January 26, 2022

Hello, Mercy Friends, and Happy New Year:

I sincerely hope that you and your family are healthy and well and — like all of us here on Randolph Road — hanging onto the promise of Spring, which is just eight weeks away!

Some of our students have been learning remotely this month, and although it has been challenging to adapt our teaching structure yet again, the experience has filled me with renewed appreciation for the flexibility, good humor, and grace of our faculty, staff, and students (and their parents).

And it has renewed my sense of pride, as well — pride in a community that knows how to pick itself up from setback, figure out new ways to problem-solve, and always, always remain focused on the mission at hand: Ensuring that our students feel seen, safe, loved, and challenged by a community of adults whose goal is to help them become the best possible versions of themselves.

Indeed, it was this shared sense of purpose that infused several months of prayer and discussion last year among faculty, staff, Board members, and students in the Class of ’22. Against the backdrop of our Catholic teachings and the charism of the Sisters of Mercy, we all took a close look at our Mission Statement to ensure that it was relevant and meaningful to the Mercy High School of today.

What emerged from that thoughtful process was a revised Mission Statement and, for the first time, a Vision Statement: the Vision Statement describes Mercy’s aspiration for each of our students, while the Mission Statement describes why our school is distinctive. Over the past few months, we have been hanging framed versions of these new statements in each of our classrooms and in the common areas of our building, and now I am pleased to share them with all of you:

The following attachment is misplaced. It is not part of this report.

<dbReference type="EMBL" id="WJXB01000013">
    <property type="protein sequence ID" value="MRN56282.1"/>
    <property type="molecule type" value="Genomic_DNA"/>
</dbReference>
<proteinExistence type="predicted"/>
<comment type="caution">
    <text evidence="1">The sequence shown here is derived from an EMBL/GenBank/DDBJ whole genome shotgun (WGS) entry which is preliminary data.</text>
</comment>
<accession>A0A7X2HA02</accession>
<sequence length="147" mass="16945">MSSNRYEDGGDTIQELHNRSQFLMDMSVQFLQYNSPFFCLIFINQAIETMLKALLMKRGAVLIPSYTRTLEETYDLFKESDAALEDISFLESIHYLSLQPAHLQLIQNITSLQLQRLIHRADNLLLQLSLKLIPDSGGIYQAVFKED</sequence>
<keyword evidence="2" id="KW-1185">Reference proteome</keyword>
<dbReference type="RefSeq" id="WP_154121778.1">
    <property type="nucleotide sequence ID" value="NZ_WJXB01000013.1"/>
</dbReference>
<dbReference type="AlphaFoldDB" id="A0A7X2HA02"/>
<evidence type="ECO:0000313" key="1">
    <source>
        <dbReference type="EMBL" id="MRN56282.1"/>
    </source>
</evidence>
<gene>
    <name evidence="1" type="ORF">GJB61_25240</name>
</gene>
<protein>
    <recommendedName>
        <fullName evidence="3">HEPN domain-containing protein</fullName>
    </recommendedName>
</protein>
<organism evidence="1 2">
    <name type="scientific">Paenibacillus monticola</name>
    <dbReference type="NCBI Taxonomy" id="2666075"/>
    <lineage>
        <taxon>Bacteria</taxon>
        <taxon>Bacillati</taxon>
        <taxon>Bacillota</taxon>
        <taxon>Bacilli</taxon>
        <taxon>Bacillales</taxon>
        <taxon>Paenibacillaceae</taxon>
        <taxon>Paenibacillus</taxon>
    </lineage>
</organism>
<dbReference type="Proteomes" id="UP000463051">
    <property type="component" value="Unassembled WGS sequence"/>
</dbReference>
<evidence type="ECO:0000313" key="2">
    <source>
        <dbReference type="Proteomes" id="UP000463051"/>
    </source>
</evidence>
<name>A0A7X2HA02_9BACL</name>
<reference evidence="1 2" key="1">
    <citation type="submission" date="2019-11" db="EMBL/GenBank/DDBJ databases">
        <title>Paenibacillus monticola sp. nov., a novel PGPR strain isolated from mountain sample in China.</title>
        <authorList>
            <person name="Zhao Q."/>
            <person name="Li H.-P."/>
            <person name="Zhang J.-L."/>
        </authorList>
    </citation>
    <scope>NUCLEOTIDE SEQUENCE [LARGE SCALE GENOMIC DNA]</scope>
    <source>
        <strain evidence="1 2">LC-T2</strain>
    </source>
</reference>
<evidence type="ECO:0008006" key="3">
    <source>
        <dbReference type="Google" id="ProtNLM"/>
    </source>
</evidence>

Vision: To grow academically, spiritually and individually into inspiring, empowered and compassionate women who demonstrate lifelong learning, a moral compass, and awareness of their gifts, while meaningfully benefiting society.

Mission: Mercy High School provides a challenging college preparatory academic experience with a strong foundation of Catholic teachings, and traditions and values of the Sisters of Mercy, in a safe and nurturing environment that promotes service, confidence, ethical leadership and respect, encouraging each student to flourish individually while rooted in community.

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We believe these statements capture what all of you know to be true: Mercy women make this world a better place, embodying the words of Catherine McAuley to be “shining lamps, giving light to all around us.”

Now, it is time to look to our future, to plan collectively for the Mercy of tomorrow, ensuring that our investments in program and plant are built upon our Mission and Vision and reflect our strategic priorities.

Toward that end, I have launched an exciting Strategic Planning process that will include all our constituencies in an effort to obtain the broadest and wisest thinking about what and where Mercy High School should be by the year 2024. I hope you will consider participating in this process!

There are two ways to participate:

  • Volunteer to attend an alumnae or parent focus group - click here to sign up.

  • Complete our Strategic Planning Survey, which we will email in March.

It is an honor and a joy for me to come to work, where I witness the compassion and kindness of the Mercy community every day, and I look forward to dreaming with you and so many others about how to sustain Mercy’s goodness well into the future by crafting a pragmatic and ambitious Strategic Plan for our school.

As always, I thank you and all the cherished members in our Circle of Mercy — the Board of Trustees, the Sisters of Mercy, alumnae, administration, faculty, staff, students, friends, and community partners — for all you do for Mercy High School, every single day.


In Mercy,

Alissa K. DeJonge ‘95


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